“Science is so, so visual!” – Neil McCoy
Looking back over the last ~10 years, it’s been a joy to be a scientist. I get to explore questions of interest to me and help climate science be useable. Scientific communities are critical to society, so it’s important that they be trusted. It’s an interesting time to be involved in the study of climate, particularly from my perspective. I happen to be something most might think a contradiction. I am a climatologist, but I am also politically conservative. I have some remarks from my (sometimes awkward) perspective.
I was a bit taken aback on our third day of training at the 6th annual Northwest Climate Boot Camp (NW CBC), which was held at the University of Idaho’s (UI) McCall Outdoor Science School (MOSS) in McCall, Idaho. During our interactive lesson on producing podcasts using Audacity, we were asked to head into McCall and interview members of the community about what water means to them and, if possible, their
Years of Living Dangerously, a big-budget, 9-episode TV documentary, tries to communicate the seriousness of climate change through personal stories and first-hand experiences of people across the globe. To make sure they get the science right, the producers collaborate with a panel of distinguished experts. We interviewed one of them: Dr. Katherine Hayhoe from Texas Tech University in Lubbock, Texas.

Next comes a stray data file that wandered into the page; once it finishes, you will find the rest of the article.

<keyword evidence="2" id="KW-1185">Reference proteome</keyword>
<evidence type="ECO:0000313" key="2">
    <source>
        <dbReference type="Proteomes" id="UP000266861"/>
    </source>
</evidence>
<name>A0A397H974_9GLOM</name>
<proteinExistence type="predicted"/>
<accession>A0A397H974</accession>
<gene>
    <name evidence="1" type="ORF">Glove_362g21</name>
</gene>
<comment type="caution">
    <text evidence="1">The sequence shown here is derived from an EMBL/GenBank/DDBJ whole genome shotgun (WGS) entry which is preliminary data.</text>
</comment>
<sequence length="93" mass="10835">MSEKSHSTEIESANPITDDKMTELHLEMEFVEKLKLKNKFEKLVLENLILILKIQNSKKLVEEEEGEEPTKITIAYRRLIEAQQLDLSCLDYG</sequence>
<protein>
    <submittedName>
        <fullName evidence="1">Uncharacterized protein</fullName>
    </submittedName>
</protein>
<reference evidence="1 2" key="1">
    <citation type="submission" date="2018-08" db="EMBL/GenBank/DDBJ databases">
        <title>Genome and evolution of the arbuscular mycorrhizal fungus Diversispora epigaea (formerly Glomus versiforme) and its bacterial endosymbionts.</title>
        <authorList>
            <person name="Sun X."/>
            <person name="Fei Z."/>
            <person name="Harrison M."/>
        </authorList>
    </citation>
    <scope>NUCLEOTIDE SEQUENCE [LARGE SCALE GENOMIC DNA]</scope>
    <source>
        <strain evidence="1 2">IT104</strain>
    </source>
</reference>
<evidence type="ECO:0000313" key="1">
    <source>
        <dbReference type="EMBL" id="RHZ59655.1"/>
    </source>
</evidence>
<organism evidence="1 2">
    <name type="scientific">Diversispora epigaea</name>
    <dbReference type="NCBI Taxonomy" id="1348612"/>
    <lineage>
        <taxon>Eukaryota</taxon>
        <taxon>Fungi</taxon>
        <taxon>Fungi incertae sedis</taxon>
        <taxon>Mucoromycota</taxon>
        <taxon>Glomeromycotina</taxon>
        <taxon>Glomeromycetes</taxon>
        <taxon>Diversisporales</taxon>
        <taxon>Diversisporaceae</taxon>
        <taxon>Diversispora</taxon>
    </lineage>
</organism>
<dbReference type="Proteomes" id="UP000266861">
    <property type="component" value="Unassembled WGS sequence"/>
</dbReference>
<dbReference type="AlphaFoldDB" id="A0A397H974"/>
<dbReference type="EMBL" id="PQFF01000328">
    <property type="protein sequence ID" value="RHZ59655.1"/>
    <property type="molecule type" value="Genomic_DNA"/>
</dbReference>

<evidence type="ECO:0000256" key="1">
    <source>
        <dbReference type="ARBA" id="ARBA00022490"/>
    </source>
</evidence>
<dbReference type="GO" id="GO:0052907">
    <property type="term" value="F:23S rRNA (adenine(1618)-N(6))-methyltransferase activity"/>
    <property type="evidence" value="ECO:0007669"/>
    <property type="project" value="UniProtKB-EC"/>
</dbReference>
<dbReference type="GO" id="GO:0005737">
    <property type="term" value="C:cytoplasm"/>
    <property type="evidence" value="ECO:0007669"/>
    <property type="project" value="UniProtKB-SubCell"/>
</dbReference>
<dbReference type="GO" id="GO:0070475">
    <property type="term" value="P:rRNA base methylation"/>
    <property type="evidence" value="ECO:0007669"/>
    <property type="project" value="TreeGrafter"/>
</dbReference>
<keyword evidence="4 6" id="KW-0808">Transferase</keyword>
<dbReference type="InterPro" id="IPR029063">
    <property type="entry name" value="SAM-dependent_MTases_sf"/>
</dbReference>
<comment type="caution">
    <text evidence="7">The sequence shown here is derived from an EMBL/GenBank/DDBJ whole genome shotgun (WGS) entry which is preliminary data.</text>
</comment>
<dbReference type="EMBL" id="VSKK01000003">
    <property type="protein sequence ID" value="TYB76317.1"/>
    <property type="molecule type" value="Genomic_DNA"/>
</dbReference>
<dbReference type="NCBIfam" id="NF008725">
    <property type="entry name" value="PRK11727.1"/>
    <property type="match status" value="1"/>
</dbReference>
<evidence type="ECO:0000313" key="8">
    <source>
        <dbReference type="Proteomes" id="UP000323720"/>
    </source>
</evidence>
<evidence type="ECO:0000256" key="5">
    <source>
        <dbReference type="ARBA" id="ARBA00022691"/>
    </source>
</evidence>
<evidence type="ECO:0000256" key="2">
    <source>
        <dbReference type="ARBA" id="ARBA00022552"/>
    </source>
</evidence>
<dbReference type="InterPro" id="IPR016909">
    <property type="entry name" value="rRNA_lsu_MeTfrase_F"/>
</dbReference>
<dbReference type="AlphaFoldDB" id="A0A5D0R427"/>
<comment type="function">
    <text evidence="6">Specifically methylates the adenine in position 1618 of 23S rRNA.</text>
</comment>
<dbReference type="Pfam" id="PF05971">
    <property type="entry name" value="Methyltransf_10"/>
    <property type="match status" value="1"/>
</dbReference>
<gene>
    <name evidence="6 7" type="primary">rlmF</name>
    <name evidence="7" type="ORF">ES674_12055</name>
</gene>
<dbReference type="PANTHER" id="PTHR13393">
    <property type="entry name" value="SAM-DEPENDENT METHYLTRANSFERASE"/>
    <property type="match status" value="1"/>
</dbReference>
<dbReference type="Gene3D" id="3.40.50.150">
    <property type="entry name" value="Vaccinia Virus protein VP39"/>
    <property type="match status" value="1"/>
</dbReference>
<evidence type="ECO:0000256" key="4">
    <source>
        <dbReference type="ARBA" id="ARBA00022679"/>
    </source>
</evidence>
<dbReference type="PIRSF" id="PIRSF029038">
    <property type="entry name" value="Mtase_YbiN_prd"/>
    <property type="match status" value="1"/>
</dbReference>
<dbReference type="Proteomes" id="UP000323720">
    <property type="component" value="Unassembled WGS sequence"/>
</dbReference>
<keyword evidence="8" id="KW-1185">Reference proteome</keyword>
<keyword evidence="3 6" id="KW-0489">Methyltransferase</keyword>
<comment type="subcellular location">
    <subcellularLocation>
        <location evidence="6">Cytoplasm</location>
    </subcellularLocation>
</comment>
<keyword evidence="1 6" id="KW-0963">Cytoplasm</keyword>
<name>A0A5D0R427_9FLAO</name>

The Ecological Society of America is having its 100th Anniversary Conference August 9-14 in Baltimore. The organizers of this year’s centennial meeting have challenged us to put together talks and symposia that celebrate 100 years of advancements in ecological research and peer into the future of 21st Century challenges. This has undoubtedly stimulated substantial interest in climate change as a hot topic.
This morning I’m sitting on my porch with my computer in my lap, sipping coffee from my Star Trek mug and enjoying the beautiful morning sky. I’m staring out over a temperate deciduous forest surrounding a beautiful lake, all beneath patches of clouds, the blue sky, and a faint moon descending over the horizon. What makes this even better is that I am near the middle of downtown Raleigh, NC surrounded by urban habitat and you can’t tell (at least not from this view).
The biggest climate change news of 2015 has come from a rather unlikely source: The Vatican of Rome.